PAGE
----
Twenty-something Brooklynite Cody (John Gallagher Jr.) spends acres of time on Skype chatting and otherwise fantasizing with Virginia (Kate Lyn Shiel), his virtual “girlfriend.” Virginia is on a writing fellowship in Berlin fellowship, or so she says. So why then do the background sirens sound like New York’s? Cody’s suspicions lead to sleuthing, not too hard since Virginia lived — or lives — in New York’s East Village. “When things in your life seem too good to be true,” says Cody, “they probably are.” He’s right.
Writer-director Zachary Wigon’s melancholy debut digs into the insidious, perfidious and ultimately immature world of virtual relationships. Earnest Cody wants to believe he’s onto something special; insecure Virginia, an Ohio transplant in the big city, finds anything real unnerving.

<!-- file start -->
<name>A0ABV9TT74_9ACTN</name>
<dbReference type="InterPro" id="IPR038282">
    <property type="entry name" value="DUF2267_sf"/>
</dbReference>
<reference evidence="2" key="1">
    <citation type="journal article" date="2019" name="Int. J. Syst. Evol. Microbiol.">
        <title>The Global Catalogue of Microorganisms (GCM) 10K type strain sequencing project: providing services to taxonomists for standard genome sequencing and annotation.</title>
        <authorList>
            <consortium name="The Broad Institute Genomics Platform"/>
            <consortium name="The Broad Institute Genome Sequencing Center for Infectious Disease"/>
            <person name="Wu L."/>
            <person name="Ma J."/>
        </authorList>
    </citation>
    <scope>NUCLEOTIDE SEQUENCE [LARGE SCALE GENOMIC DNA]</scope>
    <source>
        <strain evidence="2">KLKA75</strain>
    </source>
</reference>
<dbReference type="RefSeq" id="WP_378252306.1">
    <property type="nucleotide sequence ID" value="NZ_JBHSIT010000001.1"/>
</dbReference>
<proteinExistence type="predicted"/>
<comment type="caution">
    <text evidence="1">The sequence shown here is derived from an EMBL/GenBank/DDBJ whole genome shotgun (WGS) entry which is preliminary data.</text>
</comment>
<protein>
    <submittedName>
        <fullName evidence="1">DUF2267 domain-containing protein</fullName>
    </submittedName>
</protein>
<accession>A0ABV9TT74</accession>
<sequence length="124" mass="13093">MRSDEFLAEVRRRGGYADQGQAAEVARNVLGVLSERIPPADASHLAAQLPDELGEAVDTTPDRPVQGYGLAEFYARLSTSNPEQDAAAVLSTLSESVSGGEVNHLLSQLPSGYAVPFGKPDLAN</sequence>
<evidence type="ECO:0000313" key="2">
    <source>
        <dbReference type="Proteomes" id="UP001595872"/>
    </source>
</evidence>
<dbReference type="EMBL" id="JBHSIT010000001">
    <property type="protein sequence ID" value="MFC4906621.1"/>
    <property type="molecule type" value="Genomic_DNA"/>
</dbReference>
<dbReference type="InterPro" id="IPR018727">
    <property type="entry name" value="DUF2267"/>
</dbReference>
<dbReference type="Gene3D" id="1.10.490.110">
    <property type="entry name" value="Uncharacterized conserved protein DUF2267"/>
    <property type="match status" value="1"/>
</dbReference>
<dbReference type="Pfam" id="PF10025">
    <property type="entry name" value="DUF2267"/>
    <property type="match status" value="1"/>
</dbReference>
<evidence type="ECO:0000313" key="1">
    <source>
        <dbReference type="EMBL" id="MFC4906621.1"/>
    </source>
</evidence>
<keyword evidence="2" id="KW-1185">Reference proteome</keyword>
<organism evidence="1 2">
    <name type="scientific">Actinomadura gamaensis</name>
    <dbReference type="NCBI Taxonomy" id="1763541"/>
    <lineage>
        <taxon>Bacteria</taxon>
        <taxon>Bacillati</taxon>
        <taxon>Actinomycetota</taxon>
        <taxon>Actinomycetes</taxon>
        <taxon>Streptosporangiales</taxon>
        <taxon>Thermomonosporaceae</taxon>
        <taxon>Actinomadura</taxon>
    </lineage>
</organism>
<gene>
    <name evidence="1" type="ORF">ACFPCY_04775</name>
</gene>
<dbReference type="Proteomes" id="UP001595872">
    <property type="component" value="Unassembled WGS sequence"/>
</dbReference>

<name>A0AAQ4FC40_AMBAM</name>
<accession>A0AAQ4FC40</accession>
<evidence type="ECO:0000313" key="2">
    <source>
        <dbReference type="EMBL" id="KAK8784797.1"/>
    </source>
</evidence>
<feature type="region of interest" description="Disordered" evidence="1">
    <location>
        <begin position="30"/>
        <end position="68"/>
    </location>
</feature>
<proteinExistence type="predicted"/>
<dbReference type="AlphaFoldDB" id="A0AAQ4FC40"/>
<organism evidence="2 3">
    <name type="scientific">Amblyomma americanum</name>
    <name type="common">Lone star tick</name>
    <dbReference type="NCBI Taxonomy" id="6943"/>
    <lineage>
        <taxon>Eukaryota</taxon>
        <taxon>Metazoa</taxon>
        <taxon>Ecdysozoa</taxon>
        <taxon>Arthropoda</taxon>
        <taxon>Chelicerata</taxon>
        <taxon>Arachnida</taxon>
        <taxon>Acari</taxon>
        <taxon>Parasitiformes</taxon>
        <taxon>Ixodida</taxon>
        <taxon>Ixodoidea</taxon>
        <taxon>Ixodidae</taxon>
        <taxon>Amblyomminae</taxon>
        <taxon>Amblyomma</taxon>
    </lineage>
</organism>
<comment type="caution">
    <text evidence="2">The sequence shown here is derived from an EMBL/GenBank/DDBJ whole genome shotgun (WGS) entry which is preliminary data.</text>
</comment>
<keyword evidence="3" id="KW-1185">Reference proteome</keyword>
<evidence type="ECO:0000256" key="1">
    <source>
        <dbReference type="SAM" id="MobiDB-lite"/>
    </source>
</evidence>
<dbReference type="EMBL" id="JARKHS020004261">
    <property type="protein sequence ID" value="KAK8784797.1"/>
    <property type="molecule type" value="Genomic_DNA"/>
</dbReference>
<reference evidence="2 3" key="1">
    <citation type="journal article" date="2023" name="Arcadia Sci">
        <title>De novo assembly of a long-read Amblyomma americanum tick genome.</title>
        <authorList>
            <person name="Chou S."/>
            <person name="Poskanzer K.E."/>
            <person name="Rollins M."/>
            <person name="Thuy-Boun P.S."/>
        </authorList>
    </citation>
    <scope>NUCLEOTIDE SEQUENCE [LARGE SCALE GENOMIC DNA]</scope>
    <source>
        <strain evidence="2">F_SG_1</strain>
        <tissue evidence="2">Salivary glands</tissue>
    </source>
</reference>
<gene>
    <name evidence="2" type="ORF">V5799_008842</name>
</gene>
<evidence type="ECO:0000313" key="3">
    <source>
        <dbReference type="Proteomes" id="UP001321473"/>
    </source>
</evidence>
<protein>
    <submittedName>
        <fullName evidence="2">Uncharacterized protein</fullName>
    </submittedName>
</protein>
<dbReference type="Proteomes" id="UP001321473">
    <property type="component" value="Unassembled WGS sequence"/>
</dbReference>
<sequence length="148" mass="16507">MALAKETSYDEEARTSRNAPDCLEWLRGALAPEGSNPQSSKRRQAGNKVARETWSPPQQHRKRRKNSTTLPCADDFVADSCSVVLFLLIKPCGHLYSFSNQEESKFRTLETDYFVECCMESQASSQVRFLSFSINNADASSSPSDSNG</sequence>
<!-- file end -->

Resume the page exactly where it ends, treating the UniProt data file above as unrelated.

Wigon uses his video game lovers (and Shiel’s drifting, alien eyes) to illustrate hopeful but stunted cyberspace relationships in which earnestness and duplicity overlap (it gives little away to say that Virginia isn’t in Germany). His fable predictably enlists Skype, Facebook, Craig’s List, text messaging and kindred apps, which together broker the molecular movements of lonely souls but fail to provide the needed glue. With so much gamesmanship, bonding is a swift precursor to breaking apart.
It’s a sad but poignant rumination kin to 2007’s “In Search of a Midnight Kiss,” another reflection on online soul shopping and the difficulties of sipping successfully from what Virginia calls “emotional reservoirs,” which often seem full until dipped in firsthand.